Clinical and Research News
Alcohol-Dependent Patients Show Improvement on Anticonvulsant
Psychiatric News
Volume 43 Number 14 page 16-16

Topiramate beat placebo in several physiological and psychosocial indicators in a randomized, double-blind, placebo-controlled, clinical trial of the anticonvulsant's effects on alcohol dependence. The results were published in the June Archives of Internal Medicine.

Among the 371 participants with a DSM-IV diagnosis of alcohol dependence, those who received treatment with topiramate for 14 weeks had significantly greater reduction in liver enzyme levels, cholesterol levels, blood pressure, and body mass index. The active medication also brought about greater improvement than placebo in obsessional thoughts and compulsions about drinking, overall clinical evaluations, and some aspects of quality of life. The general mood assessment did not differ significantly between the two groups.

All participants, regardless of the assigned treatment, received a 15-minute behavioral treatment session every week that reinforced the importance of adherence to prescribed medication.

The 17-site study was conducted by the Topiramate for Alcoholism Study Group and funded by Ortho-McNeil Janssen, which is developing the drug for the possible indication of treating alcoholism.

More participants in the placebo group completed the 14-week trial than those in the topiramate group (76.6 percent versus 61.2 percent, respectively). The difference was mostly driven by more people on topiramate who dropped out of the trial because of side effects (18.6 percent) compared with those on placebo (4.3 percent). The most common adverse effects reported in the study that occurred significantly more often in the topiramate group included tingling or numbness in the skin, altered taste, fatigue, loss of appetite, difficulty with concentration or attention, and nervousness.

The same researchers previously reported the efficacy outcomes of this trial related to heavy drinking and abstinence in the October 10, 2007, Journal of the American Medical Association (Psychiatric News, November 16, 2007). That analysis showed that topiramate was more effective than placebo in reducing heavy drinking days and increased the duration of abstinence in the 14 weeks of treatment.FIG1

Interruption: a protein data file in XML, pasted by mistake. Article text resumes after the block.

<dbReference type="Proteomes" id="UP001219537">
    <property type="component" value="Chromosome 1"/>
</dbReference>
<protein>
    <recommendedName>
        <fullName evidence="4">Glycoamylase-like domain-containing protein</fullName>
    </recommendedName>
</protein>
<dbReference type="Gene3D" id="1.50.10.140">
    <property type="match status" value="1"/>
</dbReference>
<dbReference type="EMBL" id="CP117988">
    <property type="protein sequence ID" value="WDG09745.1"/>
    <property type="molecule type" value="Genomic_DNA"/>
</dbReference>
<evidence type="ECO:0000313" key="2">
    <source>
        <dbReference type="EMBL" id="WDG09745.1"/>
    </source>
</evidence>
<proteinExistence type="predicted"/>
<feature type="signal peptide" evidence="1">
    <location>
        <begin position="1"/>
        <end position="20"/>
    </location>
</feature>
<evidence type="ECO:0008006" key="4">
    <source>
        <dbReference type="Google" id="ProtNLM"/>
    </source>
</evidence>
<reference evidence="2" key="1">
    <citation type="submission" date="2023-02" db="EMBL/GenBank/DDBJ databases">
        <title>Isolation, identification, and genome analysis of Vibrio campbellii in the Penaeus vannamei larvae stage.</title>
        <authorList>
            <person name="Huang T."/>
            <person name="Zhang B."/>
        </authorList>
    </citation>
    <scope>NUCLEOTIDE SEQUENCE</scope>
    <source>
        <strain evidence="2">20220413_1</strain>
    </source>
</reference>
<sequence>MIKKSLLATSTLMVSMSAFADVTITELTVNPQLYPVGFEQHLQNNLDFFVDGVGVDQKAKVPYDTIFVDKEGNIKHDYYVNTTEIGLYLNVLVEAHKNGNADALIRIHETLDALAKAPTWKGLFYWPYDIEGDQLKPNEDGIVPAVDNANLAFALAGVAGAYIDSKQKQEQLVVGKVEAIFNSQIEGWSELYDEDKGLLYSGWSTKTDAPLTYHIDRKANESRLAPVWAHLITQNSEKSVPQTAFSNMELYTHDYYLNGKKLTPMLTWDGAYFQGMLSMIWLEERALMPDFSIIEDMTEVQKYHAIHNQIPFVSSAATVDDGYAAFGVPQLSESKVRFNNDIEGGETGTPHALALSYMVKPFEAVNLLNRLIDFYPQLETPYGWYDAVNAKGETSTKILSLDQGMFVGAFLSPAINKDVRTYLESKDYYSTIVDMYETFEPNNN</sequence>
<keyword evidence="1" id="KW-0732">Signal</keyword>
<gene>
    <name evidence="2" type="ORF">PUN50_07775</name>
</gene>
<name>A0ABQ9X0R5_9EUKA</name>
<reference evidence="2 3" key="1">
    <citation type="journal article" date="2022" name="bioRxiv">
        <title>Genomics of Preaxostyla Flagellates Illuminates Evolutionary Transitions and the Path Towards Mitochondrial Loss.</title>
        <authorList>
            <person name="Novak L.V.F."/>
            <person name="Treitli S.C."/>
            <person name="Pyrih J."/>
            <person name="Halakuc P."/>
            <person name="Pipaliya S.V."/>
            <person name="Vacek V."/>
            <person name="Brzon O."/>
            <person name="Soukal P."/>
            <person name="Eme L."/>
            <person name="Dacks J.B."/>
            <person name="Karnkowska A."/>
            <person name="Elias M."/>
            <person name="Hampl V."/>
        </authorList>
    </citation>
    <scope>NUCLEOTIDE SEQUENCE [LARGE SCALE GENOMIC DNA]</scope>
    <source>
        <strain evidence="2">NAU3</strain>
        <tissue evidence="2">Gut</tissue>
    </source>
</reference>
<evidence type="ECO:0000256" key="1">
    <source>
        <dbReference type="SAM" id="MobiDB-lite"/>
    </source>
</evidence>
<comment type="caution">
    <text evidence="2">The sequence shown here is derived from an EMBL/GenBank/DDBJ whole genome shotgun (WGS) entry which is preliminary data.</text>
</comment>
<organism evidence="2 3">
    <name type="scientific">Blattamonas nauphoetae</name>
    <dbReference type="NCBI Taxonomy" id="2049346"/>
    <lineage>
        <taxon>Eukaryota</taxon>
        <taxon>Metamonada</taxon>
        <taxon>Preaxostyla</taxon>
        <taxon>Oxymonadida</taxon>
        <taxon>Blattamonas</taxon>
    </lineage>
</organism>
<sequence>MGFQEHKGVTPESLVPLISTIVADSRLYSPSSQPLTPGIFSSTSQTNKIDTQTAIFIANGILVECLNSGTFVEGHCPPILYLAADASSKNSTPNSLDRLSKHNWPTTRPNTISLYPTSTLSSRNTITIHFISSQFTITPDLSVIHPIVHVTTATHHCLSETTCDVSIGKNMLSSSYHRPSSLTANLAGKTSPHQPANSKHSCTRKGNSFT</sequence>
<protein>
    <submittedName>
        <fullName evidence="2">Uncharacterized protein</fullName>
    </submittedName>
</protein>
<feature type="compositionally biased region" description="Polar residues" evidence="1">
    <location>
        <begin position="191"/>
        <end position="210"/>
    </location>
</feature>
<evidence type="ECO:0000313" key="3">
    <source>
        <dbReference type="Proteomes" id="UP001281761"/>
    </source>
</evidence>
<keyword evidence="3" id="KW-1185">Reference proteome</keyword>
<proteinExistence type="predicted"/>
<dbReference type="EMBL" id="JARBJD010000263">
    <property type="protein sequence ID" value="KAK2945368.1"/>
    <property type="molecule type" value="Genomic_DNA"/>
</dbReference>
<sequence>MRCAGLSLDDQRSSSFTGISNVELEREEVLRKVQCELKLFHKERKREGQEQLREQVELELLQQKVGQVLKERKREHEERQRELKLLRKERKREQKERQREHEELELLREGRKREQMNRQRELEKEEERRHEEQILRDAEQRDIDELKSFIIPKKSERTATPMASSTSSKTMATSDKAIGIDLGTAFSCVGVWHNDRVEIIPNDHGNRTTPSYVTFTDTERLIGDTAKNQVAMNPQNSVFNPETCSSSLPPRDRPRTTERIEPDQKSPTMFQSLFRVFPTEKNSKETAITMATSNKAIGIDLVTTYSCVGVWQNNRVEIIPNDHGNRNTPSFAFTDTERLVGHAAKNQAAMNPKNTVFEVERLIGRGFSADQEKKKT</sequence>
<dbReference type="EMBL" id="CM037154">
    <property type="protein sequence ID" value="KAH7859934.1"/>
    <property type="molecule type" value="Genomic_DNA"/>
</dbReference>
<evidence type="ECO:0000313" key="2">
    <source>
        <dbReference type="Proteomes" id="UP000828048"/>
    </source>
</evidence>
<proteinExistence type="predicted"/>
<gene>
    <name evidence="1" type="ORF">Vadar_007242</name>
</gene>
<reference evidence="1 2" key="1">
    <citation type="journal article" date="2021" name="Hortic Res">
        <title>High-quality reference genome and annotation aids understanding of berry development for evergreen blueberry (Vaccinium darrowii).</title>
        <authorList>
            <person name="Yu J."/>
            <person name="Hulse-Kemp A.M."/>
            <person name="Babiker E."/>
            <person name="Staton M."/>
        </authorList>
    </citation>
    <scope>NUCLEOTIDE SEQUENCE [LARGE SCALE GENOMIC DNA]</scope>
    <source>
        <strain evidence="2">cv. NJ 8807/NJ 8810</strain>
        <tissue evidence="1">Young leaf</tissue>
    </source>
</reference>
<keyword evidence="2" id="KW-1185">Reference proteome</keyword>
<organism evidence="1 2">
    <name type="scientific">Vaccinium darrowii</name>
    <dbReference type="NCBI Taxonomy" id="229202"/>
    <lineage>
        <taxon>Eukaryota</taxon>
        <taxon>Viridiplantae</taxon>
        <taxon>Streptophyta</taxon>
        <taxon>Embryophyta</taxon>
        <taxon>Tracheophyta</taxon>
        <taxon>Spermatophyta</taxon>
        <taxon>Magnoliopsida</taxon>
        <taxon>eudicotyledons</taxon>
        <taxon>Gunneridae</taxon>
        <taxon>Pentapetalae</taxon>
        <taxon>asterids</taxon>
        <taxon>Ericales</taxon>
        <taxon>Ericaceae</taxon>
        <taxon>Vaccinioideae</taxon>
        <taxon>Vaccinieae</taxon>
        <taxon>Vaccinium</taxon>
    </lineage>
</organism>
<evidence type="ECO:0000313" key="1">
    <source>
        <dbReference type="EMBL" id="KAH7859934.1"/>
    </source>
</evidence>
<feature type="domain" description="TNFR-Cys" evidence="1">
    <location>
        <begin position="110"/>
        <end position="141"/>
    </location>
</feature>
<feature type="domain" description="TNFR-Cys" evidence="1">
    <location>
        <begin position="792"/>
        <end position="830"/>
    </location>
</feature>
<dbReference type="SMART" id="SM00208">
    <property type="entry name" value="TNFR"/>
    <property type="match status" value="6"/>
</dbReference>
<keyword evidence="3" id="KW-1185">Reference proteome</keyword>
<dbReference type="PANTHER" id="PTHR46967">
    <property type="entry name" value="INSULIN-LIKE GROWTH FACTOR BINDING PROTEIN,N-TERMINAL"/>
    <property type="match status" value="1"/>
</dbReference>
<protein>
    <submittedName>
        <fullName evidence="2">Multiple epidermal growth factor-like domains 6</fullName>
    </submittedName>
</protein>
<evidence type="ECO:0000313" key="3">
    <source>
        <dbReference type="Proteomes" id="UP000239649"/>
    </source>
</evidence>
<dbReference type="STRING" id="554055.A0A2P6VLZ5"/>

"Long-term heavy drinking has been associated with elevated lipid levels and the development of fatty liver disease," the authors wrote in the publication. The improvement in lipid profiles and liver function test results seen in the topiramate-treated group may "add considerably to its general medical utility in treating alcohol-dependent individuals," they suggested.

"Previous studies of alcohol-dependence treatment focused on drinking-related outcomes, but this study shows that topiramate actually leads to physical and psychosocial improvements," Bankole Johnson, M.D., Ph.D., chair of the Department of Psychiatric Medicine at the University of Virginia and a member of the APA Council on Addiction Psychiatry, commented to Psychiatric News. He is the lead author of the study.

It is unknown whether the effects of topiramate on physical health indicators were entirely due to reduced drinking or an additional, direct physiological mechanism. "We don't know whether there is an independent effect, but it is possible, because topiramate does have some effect on [body] weight," Johnson noted.

He emphasized that the improvement in patients' quality of life demonstrated in the study is a meaningful lesson for future research and clinical practice on treatment of alcohol dependence.

"This [outcome] has not been well documented in other medication studies," he said. "Once you get people into treatment, the quality of life improvement is very important to the long-term success of the treatment."

An abstract of "Improvement of Physical Health and Quality of Life of Alcohol-Dependent Individuals With Topiramate Treatment" is posted at<archinte.ama-assn.org/cgi/content/short/168/11/1188>.

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